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‘Giant leaps’ need to be made in Switzerland (updated)

The Anastasiades government secured some supportive statements from countries like the US and Russia, neither of which condemned what was described as a Turkish invasion

President Nicos Anastasiades said on Tuesday that what’s important is that the Greek Cypriot side is going to the talks in Switzerland determined to achieve progress, despite the failure of shaping a common document.

In an interview on state broadcaster CyBC’s bicommunal TV programme Biz-Emeis, the president said that an acceptable solution cannot create winners and losers.

What’s important, he said, is not to disappoint the two communities and achieve not just progress but giant leaps that would lead to the end of the process.

“What’s important is that we are going to Switzerland despite the failure of shaping a common document, with decisiveness with the goodwill to work constructively to reach a solution accepted by both communities,” the president said.

He added that despite that the aim of the Conference on Cyprus is to discuss security and guarantees, it does not exclude parallel discussion on other issues.

“First, we will discuss security, then territory, property and then we will go back to security because without progress on that issue, no progress is expected on the other issues,” he said.

The other issues, Anastasiades said, have been extensively discussed, but what remains is progress on an issue, not discussed so far (security).

As regards guarantees Anastasiades said that the Turkish Cypriot leader Mustafa Akinci “must finally realise” that as long as there are guarantors and troops, it would be a lot easier for those who control those troops to intervene (in internal issues).

He added that in September 2016 he had submitted a document on all aspects concerning security – constitutional, internal, implementation of the solution – with a number of methods and practices that have been followed in the past in similar cases that include UN resolutions and an international police force.

“What’s important is that the security of the one cannot become the insecurity of the other side,” Anastasiades said.

The Turkish Cypriots, he said, have some concerns which his proposals deal with effectively, but at the same time the Greek Cypriots do not want to feel that the presence of any troops is a threat to them.

“All the problems we face today are due to third party interventions,” he said.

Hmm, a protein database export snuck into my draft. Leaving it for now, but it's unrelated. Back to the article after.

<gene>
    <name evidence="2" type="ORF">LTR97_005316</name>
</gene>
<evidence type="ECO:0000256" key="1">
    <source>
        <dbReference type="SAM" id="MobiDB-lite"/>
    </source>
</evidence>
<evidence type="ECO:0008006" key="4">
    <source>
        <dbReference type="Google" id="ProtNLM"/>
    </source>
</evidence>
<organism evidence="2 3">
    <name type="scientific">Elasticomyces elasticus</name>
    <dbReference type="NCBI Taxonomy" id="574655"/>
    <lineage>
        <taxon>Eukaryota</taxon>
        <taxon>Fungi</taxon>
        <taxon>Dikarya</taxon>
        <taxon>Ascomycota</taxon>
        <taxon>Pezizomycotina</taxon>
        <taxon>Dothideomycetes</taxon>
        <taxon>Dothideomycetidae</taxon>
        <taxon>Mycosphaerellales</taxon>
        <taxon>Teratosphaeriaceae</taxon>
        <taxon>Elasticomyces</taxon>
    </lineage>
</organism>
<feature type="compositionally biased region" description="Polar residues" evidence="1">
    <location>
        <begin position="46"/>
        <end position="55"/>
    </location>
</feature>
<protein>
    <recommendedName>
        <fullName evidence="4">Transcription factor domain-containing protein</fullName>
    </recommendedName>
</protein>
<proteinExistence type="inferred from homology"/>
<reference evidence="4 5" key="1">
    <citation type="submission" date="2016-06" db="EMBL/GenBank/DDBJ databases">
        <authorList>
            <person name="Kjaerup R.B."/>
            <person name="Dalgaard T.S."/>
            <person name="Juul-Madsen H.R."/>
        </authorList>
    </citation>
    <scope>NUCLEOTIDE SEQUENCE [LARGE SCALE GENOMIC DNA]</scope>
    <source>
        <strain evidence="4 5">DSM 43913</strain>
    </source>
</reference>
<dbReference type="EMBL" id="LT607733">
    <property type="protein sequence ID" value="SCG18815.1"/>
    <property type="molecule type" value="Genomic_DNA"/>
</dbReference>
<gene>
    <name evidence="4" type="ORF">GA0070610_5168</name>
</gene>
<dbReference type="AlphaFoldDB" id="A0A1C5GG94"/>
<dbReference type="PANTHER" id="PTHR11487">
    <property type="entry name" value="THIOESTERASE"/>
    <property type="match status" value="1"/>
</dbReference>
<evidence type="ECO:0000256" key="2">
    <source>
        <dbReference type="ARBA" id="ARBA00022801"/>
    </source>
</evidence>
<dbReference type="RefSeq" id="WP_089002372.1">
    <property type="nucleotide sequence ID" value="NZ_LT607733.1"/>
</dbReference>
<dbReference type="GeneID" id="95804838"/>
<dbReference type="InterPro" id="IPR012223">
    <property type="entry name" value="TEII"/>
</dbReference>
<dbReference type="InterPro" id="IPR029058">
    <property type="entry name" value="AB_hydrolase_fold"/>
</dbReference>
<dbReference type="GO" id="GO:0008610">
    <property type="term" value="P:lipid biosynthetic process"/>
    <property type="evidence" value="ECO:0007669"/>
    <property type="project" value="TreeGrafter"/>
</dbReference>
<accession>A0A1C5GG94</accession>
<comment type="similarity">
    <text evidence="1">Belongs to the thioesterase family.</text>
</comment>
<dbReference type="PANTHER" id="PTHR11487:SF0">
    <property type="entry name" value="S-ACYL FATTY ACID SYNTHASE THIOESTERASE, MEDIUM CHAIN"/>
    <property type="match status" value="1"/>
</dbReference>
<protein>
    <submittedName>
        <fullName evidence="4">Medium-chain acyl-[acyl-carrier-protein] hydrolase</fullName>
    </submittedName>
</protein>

He referred to the 1974 coup of the Greek junta against then President Makarios that allowed Turkey to invade.

As to recent incidents of violence against Turkish Cypriots, Anastasiades said that even though he condemns such acts, these concern a “few hooligans” and that they are isolated incidents. This, he said, should not become an excuse however, for the necessity of the presence of troops to protect the Turkish Cypriots.

He added that each constituent state will have its own police force, and that there will be federal police, international police, and the UN security council that could intervene in the case an incident gets out of control.

Commenting on the need of the people to be better informed of what has been agreed at the negotiation table, Anastasiades said that he has suggested twice to Akinci, without any success, to give a joint press conference, to give an account on what has been agreed, and to put a stop to rumours and on claims of those opposing a settlement solution.

He said that Akinci rejected his proposal, to avoid making any commitments on what has been agreed so far. The Turkish Cypriot side, he said, went back on some convergences agreed.

Commenting on whether they have reached an agreement on the number of settlers from Turkey post solution, he said that they have agreed on the number of the citizens of a United Cyprus but that the regime in the north has since granted new ‘citizenships’ “which overthrows what has been agreed”.

Anastasiades said that he is well prepared for all scenarios at the talks and would welcome a constructive attitude from Turkey.

He added that he finds unacceptable statements such as “it is now or never”, as they are not constructive.

He said that the EU has great authority over Cyprus and its rules should be the ones on which the settlement solution is based. “The EU will monitor Cyprus, no member state can violate human rights or rules and principles of the EU acquis without sanctions,” he said. He added that Cyprus could even be kicked out of the bloc or see its membership suspended if it misbehaves.

Anastasiades also extended his wishes to Turkish Cypriots on the occasion of the Ramadan festivities.

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